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Both China and Russia (and the US for that matter) are developing, and supposedly have working models of hyper-sonic missiles able to adjust their targeting in flight, fly non-ballistic courses and, again supposedly, could hit a maneuvering US carrier with either a conventional or nuclear warhead. Plus a lot of other magical features. I'm more than a bit , but they say they can, and neither Russia nor the CCP is ever known to lie or exaggerate. And we all know how reliable the US is (though, to be fair, the US isn't really saying much about it's own program)...
It proved devilishly difficult for aircraft to find, let alone hit BBs. The problem is not that a single HSV could kill a carrier, or even several launched en salvo, but that even hundreds HSV are many order cheaper than a carrier. And can hit at much longer range. And persistently. For a long time before the ship can retaliate. A BB usually needed multiple sqdrn of aircraft, attacking from multiple vectors to suffer damage or be sunk, and her air defences regularly accounted for many attackers.

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So, in theory, assuming you could actually make such a system work and actually be able to update your kill chain, then road launchers would be just as vulnerable as air craft carriers or anything else that moves. Or, to be more specific, as you point out, if large scale launches are confirmed, we could as easily flush the birds out of ground based launchers as we could with mobile launchers, if it comes to that.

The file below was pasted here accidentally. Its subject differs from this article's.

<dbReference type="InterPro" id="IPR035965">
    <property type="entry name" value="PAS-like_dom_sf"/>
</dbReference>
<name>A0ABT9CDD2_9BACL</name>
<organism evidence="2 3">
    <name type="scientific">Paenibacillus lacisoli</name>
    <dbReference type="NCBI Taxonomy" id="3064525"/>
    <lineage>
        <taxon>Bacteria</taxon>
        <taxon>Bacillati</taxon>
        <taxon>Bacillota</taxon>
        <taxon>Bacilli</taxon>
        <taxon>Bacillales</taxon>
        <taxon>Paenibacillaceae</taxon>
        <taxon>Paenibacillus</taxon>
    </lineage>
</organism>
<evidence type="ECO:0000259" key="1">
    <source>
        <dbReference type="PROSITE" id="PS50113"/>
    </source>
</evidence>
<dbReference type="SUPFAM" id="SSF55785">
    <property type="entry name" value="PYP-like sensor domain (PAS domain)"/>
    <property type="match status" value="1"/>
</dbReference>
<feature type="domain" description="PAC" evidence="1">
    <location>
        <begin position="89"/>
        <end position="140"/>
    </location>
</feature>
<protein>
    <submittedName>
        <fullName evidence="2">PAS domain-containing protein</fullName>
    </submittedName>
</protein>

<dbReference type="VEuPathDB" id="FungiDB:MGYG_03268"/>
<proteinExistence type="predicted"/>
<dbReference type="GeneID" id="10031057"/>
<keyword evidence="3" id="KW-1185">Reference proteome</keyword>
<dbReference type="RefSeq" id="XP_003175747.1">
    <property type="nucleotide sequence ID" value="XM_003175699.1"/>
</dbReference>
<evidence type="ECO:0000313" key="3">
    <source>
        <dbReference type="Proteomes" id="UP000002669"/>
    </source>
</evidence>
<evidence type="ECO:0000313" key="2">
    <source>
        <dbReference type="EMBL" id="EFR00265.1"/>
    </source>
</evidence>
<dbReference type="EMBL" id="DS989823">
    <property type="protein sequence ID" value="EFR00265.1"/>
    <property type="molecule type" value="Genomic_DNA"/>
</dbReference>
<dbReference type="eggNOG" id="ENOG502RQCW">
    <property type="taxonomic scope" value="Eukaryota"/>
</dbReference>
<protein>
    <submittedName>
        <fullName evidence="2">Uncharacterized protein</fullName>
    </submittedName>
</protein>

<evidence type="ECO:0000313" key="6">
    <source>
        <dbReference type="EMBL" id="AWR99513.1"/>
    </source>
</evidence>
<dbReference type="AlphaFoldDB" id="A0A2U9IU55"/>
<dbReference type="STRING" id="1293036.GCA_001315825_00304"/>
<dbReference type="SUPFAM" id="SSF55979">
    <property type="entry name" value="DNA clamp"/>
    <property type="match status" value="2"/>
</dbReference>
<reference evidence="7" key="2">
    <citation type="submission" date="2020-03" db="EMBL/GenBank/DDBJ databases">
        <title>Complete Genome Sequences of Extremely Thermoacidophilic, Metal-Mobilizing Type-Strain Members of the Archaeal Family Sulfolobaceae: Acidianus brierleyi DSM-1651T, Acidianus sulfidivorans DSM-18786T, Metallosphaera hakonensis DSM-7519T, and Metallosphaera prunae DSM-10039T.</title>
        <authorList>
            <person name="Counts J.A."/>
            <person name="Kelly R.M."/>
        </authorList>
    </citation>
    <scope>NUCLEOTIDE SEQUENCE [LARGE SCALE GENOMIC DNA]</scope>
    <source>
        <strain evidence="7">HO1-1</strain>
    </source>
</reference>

A carrier should ideally survive until the war concludes. A TEL only until itís missile is away. Which takes minutes.
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Old 10-30-2019, 02:01 PM
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The USAF isnít looking at road mobile ICBM?
A Topol-M mobile missile is longer (22 v 18 meters) and heavier (48 metric tonnes to 36 metric tonnes) compared to a Minuteman III. Makes sense it should be on a mobile launcher
I am also guessing the security for such an item would be a real nightmare. Here you are driving around an EXTREMELY obvious thing that is full of rocket fuel with a nuclear warhead on top.

Can you imagine what a determined group of 5-10 bad guys could do with that?
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Old 10-30-2019, 02:08 PM
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It proved devilishly difficult for aircraft to find, let alone hit BBs.
Uh, are you talking about World War II? You think that the last war where battleships were relevant -- and then discarded in years since then -- is in any way relevant?